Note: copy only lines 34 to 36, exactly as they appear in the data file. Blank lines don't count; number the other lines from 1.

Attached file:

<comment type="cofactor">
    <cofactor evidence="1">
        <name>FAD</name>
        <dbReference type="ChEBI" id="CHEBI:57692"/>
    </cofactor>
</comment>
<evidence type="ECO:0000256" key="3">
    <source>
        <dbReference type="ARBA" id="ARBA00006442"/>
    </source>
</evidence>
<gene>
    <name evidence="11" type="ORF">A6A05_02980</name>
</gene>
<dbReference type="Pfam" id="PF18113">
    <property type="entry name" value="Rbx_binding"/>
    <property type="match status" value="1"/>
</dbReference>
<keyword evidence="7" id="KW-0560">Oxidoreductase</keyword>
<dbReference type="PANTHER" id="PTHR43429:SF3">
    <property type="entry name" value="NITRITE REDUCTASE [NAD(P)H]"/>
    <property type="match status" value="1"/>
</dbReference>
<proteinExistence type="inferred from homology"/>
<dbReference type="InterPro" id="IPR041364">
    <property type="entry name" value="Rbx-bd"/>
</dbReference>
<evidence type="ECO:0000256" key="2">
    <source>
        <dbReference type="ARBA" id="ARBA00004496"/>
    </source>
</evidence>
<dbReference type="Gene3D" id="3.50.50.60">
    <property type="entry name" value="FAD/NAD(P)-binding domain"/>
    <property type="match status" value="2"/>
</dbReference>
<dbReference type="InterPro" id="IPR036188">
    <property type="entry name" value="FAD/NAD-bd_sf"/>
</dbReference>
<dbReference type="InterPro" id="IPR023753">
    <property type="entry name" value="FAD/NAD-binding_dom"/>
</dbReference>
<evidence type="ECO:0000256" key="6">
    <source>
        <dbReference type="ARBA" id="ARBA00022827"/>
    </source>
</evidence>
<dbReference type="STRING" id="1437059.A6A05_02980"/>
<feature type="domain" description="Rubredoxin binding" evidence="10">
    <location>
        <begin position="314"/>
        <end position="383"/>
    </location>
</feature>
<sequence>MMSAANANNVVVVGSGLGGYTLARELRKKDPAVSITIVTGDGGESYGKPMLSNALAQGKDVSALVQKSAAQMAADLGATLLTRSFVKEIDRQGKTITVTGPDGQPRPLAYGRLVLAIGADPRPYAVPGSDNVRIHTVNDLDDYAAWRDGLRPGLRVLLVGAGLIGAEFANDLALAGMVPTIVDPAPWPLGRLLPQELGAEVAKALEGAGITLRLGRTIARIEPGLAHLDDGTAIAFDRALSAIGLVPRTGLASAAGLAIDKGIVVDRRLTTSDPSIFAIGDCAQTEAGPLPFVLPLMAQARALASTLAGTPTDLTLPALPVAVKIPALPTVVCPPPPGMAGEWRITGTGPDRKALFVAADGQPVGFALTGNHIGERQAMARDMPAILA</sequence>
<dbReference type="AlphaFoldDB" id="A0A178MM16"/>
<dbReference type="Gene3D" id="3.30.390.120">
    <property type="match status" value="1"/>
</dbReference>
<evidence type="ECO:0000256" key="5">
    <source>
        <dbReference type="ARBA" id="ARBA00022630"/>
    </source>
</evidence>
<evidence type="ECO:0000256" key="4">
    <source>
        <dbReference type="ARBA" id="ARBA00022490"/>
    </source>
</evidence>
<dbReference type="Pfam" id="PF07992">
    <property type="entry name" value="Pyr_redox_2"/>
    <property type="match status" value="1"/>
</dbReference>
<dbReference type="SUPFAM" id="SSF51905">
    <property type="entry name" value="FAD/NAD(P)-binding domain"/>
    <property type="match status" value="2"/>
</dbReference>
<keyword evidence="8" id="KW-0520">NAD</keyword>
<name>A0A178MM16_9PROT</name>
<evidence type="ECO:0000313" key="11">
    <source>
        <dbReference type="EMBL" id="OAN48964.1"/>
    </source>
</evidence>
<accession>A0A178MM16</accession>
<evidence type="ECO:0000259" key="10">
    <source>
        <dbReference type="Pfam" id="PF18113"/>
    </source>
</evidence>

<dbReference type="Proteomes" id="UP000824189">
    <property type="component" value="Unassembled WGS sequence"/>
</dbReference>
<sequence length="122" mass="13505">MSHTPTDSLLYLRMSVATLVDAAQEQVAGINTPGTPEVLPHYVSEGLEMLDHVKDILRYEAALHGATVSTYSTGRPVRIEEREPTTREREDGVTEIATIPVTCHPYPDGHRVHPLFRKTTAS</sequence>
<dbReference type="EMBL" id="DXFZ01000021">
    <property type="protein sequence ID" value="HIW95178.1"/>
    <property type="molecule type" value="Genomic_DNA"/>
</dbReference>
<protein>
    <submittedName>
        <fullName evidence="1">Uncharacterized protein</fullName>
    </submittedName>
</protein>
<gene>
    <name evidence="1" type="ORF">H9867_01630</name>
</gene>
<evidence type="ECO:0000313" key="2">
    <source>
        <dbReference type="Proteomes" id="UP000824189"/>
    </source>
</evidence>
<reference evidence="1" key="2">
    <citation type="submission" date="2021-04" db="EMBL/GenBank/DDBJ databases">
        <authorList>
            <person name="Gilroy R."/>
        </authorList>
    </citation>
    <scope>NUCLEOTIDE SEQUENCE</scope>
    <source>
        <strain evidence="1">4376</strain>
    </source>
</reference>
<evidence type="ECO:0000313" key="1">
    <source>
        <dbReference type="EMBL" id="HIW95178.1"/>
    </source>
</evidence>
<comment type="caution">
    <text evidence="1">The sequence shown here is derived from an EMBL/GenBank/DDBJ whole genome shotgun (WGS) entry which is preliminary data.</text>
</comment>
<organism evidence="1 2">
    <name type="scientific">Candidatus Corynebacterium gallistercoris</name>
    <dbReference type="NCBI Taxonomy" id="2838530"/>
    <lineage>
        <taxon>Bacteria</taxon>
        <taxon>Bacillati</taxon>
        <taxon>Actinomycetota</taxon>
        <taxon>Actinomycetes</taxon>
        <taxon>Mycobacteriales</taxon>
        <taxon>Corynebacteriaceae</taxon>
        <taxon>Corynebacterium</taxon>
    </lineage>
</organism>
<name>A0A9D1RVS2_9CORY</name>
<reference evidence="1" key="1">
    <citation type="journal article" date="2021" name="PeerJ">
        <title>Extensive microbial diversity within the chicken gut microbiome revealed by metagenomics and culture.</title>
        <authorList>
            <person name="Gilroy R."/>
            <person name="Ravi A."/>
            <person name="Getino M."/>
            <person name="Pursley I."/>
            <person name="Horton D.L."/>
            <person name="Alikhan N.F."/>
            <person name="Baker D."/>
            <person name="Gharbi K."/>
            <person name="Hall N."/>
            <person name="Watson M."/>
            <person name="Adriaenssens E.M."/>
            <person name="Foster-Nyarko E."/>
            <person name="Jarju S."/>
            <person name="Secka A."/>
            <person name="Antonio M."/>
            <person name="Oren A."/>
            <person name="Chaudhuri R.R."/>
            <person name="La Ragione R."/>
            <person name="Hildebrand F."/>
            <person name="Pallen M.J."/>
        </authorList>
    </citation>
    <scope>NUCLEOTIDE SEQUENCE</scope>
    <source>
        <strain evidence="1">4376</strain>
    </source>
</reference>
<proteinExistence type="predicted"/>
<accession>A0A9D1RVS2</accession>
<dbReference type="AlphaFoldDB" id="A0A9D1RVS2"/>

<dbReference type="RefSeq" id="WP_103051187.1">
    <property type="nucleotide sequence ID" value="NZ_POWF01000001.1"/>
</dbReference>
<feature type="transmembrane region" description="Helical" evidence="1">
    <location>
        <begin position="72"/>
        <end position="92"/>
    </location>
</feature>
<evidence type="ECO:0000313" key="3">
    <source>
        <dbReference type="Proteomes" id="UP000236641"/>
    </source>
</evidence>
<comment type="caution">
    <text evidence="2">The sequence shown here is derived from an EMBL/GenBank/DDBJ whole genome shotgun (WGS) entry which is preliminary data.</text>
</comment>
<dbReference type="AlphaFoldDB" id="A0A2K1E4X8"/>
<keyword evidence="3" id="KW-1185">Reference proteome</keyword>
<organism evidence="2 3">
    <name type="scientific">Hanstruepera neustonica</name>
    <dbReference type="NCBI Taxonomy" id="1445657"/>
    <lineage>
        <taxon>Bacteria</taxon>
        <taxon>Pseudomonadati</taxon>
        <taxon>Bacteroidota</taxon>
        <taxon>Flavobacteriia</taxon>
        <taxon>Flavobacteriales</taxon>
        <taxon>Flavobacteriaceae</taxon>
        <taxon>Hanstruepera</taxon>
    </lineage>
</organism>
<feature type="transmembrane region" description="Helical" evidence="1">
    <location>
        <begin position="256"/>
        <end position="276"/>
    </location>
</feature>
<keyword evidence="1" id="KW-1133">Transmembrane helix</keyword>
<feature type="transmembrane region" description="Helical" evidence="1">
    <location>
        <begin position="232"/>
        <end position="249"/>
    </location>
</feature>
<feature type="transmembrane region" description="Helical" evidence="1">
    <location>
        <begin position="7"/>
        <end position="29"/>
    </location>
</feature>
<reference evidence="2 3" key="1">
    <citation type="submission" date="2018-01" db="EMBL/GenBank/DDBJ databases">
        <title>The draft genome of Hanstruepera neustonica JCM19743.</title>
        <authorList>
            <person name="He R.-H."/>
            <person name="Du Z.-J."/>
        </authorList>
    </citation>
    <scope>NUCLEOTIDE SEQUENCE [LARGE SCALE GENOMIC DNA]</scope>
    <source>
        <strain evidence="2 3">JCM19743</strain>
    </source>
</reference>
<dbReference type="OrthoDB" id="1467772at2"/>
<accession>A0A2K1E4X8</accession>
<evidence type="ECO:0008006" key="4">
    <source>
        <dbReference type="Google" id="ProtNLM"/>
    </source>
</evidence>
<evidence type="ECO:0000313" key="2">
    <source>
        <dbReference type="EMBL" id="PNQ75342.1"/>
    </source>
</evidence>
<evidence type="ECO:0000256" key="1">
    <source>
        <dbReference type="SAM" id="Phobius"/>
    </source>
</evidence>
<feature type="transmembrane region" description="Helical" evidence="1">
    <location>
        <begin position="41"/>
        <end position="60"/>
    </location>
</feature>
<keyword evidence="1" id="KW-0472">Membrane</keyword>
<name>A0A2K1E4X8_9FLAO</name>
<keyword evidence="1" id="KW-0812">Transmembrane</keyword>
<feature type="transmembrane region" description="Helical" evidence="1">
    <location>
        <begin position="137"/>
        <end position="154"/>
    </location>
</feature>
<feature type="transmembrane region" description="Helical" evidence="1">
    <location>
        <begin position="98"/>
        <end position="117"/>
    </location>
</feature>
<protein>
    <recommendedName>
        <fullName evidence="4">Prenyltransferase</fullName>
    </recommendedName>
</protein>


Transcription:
    <property type="entry name" value="FAD/NAD(P)-binding domain"/>
    <property type="match status" value="2"/>
</dbReference>